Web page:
In this particular setting, all gods have been null'd. Everything else is still intact, but there is no longer any way to get any direct help from any kind of deities. Pharasma is dead-as-doornail. This is why I'm searching for all the instances of things that can only be recovered from via direct deity intervention so I can properly plan for workarounds.


If all gods are dead that means that divine magic is probably highly restricted. That being the case bringing back someone from the dead is already difficult. Without the use of a wish or similar magic the only arcane spell caster that can bring back the dead is a witch.


Divine magic is unrestricted, just all abilities that explicitly require a god like the Deific Obedience feat. You can worship philosophies and such, that stuff's unchanged, so oracles should be fine, as should philosophy-worshipping clerics. Besides, I'm not looking to make resurrection harder. I'm looking for explicit wording in entries that already exist that makes resurrection really difficult or impossible to give the players plot details they have to work around.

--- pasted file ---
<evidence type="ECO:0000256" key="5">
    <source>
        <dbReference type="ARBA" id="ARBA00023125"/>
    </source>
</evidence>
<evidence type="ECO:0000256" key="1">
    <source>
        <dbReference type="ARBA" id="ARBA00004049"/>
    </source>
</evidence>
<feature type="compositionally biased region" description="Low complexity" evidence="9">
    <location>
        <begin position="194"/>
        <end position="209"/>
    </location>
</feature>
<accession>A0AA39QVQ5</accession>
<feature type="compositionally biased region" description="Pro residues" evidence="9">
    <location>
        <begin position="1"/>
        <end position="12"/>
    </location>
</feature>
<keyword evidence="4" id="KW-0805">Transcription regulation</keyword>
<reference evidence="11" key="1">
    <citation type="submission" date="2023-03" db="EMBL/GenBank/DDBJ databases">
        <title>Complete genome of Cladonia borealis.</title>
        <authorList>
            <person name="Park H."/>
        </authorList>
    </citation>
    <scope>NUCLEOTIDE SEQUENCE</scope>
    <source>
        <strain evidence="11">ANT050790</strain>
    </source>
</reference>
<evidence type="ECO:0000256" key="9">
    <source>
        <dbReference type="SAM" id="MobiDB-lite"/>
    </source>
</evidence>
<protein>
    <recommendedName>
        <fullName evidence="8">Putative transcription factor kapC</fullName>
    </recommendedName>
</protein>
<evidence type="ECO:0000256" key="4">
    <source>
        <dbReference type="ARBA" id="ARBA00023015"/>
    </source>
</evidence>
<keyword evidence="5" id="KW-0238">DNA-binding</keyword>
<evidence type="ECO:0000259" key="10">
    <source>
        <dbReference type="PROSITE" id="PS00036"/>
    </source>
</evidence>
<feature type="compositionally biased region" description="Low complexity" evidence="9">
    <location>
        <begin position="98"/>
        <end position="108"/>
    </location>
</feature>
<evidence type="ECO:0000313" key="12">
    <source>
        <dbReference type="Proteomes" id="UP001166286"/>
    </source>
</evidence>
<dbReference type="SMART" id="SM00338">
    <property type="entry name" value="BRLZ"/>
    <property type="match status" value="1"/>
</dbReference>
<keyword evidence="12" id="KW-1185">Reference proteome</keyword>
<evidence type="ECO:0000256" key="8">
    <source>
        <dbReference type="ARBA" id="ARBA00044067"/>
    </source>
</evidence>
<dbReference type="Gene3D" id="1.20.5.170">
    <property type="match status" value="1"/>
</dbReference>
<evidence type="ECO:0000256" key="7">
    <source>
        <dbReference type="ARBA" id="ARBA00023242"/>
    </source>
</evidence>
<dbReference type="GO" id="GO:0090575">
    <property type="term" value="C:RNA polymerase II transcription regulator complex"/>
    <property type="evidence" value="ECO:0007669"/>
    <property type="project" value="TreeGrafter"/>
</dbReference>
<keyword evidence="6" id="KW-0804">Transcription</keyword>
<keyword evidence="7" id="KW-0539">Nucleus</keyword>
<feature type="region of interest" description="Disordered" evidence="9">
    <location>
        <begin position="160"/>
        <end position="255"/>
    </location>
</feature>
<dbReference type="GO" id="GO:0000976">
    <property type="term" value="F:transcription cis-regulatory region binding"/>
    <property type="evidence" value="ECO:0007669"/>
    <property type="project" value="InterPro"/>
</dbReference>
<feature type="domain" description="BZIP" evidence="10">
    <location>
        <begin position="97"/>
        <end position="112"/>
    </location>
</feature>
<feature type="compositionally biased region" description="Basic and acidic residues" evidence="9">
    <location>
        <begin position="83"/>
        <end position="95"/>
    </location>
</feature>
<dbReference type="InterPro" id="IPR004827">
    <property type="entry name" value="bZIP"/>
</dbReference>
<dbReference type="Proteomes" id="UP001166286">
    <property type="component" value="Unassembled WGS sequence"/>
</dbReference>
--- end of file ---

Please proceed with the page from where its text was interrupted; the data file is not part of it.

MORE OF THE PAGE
Thing is, resurrection isn't really difficult or impossible using existing material for Pathfinder (as a rule system) or Golarion, so what you're asking for just isn't there. You're gonna have to make something up. That's your job. : D